Explanation:  Nathaniel’s three daughters and one son-in-law died of cholera in southern Nebraska, a few days before reaching Fort Kearney.  William Herren of Salem, Oregon, was the son of Dosha (Robbins) Herren, another sibling of William, Elizabeth, and Nathaniel.  The Herrens had moved to Oregon in 1845.

In the second letter Nancy B. Anderson, Elizabeth and Nathaniel and William’s niece, reports:

“My granmother and aunt Mary Kirkpatrick has both departed this life since you was to see us and we have received a letter from uncle Nathaniel dated July the third he has seen a very serious time since he left he has lost four of his family Amanda Emaline Mahaly and Absalom barns with the colary but now he writes that the rest of the family are all well and he is going on his journey”

Explanation:  Nancy is referring to her grandmother Bethiah (Vickrey) Robbins who died in December of 1850 and Mary (Robbins) Kirkpatrick, who died in June of 1851.  Even though Elizabeth only lived about 50 miles to the south, she hadn’t seen her family in some time.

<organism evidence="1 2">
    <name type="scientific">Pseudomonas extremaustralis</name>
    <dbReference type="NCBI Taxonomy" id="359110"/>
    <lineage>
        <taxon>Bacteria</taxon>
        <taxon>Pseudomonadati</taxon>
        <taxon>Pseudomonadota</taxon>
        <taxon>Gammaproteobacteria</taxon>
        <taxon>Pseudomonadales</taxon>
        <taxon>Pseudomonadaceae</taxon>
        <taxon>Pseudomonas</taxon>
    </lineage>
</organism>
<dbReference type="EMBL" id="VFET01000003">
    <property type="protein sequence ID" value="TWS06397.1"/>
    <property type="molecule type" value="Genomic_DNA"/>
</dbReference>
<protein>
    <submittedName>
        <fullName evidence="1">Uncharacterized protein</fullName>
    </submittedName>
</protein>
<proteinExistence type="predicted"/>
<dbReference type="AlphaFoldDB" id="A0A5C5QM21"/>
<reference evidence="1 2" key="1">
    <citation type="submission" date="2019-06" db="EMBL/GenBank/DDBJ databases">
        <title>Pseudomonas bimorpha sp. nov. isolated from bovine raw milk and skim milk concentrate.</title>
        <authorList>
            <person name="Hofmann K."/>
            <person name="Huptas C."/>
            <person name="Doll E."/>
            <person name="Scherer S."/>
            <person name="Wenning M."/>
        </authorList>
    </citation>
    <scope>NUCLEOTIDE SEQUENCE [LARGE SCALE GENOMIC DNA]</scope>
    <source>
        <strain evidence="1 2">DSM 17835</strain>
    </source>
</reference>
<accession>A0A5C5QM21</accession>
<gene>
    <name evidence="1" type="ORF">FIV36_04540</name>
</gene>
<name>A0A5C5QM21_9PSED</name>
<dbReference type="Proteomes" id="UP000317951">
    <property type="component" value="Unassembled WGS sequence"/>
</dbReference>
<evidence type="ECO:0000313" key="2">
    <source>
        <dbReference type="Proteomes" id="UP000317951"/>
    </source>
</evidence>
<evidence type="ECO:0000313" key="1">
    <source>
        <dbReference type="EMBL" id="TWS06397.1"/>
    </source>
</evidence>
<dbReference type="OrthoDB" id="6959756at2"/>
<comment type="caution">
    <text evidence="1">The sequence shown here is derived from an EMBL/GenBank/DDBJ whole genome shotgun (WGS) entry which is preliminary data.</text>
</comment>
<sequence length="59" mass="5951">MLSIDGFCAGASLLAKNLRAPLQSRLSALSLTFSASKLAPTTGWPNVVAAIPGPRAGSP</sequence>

The source of these letters, Abbie Current, is not a descendant of any of the families mentioned in the letters.  How did they come down to her?  The letters were sent to Elizabeth (Robbins) Wadkins in Scott County, Indiana.  None of Elizabeth’s siblings lived in that county.  There were, however, many other Robbins cousins there, including several named Nathaniel Robbins, who were Abbie’s ancestors.  It is most likely that someone in the Wadkins family came across the letters, saw a reference to Nathaniel Robbins, and assumed they were connected to the Nathaniels in Scott County.  All the Robbins’ in Scott County are related to the Decatur County families, but the connection is a generation or two earlier.  Whatever miracle resulted in the letters being  preserved, we can be grateful that they survived and were shared a century and a half later!